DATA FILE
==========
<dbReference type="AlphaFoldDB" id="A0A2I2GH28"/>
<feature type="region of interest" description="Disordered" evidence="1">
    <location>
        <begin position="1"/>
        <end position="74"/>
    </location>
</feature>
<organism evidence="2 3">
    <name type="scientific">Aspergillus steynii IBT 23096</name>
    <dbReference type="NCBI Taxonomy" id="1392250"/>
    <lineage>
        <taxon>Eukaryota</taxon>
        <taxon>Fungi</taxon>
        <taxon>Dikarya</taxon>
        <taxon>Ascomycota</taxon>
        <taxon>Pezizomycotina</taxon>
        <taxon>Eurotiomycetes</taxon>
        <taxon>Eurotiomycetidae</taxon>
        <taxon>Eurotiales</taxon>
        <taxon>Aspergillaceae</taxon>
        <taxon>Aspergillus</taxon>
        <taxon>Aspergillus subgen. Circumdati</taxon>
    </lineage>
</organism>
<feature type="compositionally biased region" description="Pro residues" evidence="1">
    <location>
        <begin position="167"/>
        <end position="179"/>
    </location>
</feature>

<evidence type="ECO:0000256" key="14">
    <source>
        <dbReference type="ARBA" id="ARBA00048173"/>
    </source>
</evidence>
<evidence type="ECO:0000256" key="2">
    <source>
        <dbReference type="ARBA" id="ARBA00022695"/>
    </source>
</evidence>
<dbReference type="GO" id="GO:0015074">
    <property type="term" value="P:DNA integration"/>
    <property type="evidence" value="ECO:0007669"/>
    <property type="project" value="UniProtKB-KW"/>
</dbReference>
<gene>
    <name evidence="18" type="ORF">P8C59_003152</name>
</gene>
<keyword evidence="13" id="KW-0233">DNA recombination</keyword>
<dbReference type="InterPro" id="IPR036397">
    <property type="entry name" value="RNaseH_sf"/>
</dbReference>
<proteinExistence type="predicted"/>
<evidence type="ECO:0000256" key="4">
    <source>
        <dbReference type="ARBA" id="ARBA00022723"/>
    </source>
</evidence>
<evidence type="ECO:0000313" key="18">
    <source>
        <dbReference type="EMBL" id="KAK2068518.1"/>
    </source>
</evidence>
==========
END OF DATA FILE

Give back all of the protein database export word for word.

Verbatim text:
<dbReference type="AlphaFoldDB" id="A0A2I2GH28"/>
<feature type="region of interest" description="Disordered" evidence="1">
    <location>
        <begin position="1"/>
        <end position="74"/>
    </location>
</feature>
<organism evidence="2 3">
    <name type="scientific">Aspergillus steynii IBT 23096</name>
    <dbReference type="NCBI Taxonomy" id="1392250"/>
    <lineage>
        <taxon>Eukaryota</taxon>
        <taxon>Fungi</taxon>
        <taxon>Dikarya</taxon>
        <taxon>Ascomycota</taxon>
        <taxon>Pezizomycotina</taxon>
        <taxon>Eurotiomycetes</taxon>
        <taxon>Eurotiomycetidae</taxon>
        <taxon>Eurotiales</taxon>
        <taxon>Aspergillaceae</taxon>
        <taxon>Aspergillus</taxon>
        <taxon>Aspergillus subgen. Circumdati</taxon>
    </lineage>
</organism>
<feature type="compositionally biased region" description="Pro residues" evidence="1">
    <location>
        <begin position="167"/>
        <end position="179"/>
    </location>
</feature>

<evidence type="ECO:0000256" key="14">
    <source>
        <dbReference type="ARBA" id="ARBA00048173"/>
    </source>
</evidence>
<evidence type="ECO:0000256" key="2">
    <source>
        <dbReference type="ARBA" id="ARBA00022695"/>
    </source>
</evidence>
<dbReference type="GO" id="GO:0015074">
    <property type="term" value="P:DNA integration"/>
    <property type="evidence" value="ECO:0007669"/>
    <property type="project" value="UniProtKB-KW"/>
</dbReference>
<gene>
    <name evidence="18" type="ORF">P8C59_003152</name>
</gene>
<keyword evidence="13" id="KW-0233">DNA recombination</keyword>
<dbReference type="InterPro" id="IPR036397">
    <property type="entry name" value="RNaseH_sf"/>
</dbReference>
<proteinExistence type="predicted"/>
<evidence type="ECO:0000256" key="4">
    <source>
        <dbReference type="ARBA" id="ARBA00022723"/>
    </source>
</evidence>
<evidence type="ECO:0000313" key="18">
    <source>
        <dbReference type="EMBL" id="KAK2068518.1"/>
    </source>
</evidence>